Integrate mental health into climate-related interventions- A call on African Governments

The direct and indirect impact of Climate change on Mental Health

By Oforiwa Darko

Extreme weather conditions present a serious threat to human livelihoods, and in certain situations, they may even be fatal.

Agriculture, water, health, energy, infrastructure, and transportation are just a few of the many climate-sensitive sectors negatively impacted by recurrent shocks.

In an interview with Dr. Pamela Kaithuru, a Psychologist on climate-related stressors, she said besides commodities, survivors from losses and damages due to climate change also need psychosocial support.

“Designing intervention programmes that exclude mainstreaming psycho-social and mental health is doing a disservice to communities undergoing stress and depression from loss due to severe impacts of climate change such as droughts as being witnessed in parts of Africa”.

Dr Pamela Kaithuru, Psychologist on Climate-Related Stressors

Dr Kaithuru noted that society must look for ways to protect vulnerable populations such as those in humanitarian situations.

“In some parts of Africa, especially Kenya, it is now official that drought cycles now occur every year. Some decades ago when they used to come once in a generation”.

Women walk for miles to access water in some parts of Kenya

Dr Kaithuru who also doubles as an expert consultant at the African Coalition of Communities Responsive to Climate Change, further added that when pastoralists losses all their livestock or smallholder farmers fail to harvest after massive investment on their farm, the resultant stress is huge.

Unfortunately, this has been a neglected area, yet to receive needed attention, she said.

“Often, governments and non-governmental organizations plan for commodities and non-food items and have hardly considered integrating mental health in intervening programming”.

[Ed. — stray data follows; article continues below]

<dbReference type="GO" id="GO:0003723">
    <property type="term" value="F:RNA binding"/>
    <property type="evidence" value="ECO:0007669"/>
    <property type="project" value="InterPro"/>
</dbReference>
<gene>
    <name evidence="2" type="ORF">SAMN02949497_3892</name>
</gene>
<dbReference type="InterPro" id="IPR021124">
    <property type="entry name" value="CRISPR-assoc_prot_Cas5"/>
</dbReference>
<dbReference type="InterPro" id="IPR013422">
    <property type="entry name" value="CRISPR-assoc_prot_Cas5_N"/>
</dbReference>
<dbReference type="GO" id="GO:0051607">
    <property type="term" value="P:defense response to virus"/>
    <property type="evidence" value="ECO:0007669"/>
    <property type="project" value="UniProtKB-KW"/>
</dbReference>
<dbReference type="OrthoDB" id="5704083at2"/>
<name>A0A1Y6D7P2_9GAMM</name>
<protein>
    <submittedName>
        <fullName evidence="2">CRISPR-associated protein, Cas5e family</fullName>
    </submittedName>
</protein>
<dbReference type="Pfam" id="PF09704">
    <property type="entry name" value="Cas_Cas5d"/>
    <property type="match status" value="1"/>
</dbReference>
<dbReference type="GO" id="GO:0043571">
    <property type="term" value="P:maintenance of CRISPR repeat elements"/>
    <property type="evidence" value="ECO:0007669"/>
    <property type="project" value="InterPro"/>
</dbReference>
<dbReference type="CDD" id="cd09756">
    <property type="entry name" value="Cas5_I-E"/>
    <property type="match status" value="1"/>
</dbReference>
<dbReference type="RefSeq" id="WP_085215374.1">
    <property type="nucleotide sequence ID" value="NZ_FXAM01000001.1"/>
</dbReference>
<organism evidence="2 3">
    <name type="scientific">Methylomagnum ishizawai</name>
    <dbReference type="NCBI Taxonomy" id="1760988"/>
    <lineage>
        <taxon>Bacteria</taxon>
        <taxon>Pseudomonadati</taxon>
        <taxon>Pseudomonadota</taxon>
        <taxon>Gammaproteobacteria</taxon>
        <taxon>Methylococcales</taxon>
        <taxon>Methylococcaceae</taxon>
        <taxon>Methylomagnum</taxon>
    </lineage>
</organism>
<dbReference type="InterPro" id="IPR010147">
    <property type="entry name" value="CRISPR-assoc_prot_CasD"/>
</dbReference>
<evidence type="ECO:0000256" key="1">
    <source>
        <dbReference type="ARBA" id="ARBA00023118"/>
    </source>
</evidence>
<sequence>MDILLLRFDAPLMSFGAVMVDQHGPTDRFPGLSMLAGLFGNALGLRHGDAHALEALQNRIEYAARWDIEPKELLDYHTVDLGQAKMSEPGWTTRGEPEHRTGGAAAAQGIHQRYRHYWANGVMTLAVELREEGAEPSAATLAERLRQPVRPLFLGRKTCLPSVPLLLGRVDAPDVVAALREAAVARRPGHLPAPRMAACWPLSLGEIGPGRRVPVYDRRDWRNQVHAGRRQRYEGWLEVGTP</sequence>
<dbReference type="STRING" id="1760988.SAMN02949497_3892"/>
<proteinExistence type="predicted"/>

According to Dr Kaithuru, climate change is already impacting health in a myriad of ways, including deaths and illness from increasingly frequent extreme weather events, such as heatwaves, storms and floods, the disruption of food systems, increases in food and water borne diseases, and mental health issues.

Furthermore, she said, climate change is undermining many of the social determinants for good health, such as livelihoods, equality and access to health care and social support structures.

“What worsens the situation is the depression that farmers and pastoralists suffer because of loss of livelihood due to climate-related impacts. You can imagine what their families would go through”.

Depression is a common illness worldwide, and affects about 280 million people, leading to over 700, 000 deaths from depression-related suicides every year. According to the World Health Organization, WHO, the burden of mental disorders among conflict-affected populations is extremely high. The WHO’s review of 129 studies in 39 countries showed that among people who have experienced war and other climate-related conflicts in the previous 10 years, one in five people will have depression, anxiety, post-traumatic stress disorder, bipolar disorder or schizophrenia.

Mental Health; a priority for action on climate change

Dr Kaithuru said between 2030 and 2050, climate change is expected to cause approximately 250,000 additional deaths per year, from malnutrition, malaria, diarrhea and heat stress.

“It is worrying to know that the weak health infrastructure in vulnerable countries does not offer coping mechanism for climate-affected populations. This is a critical issue that needs to be looked at.

According to some reports, the direct damage costs to health, that is excluding costs in health-determining sectors such as agriculture, water and sanitation is estimated to be between 2 to 4 billion US Dollars a year by 2030. Over 930 million people around 12% of the world’s population spend at least 10% of their household budget to pay for health care.

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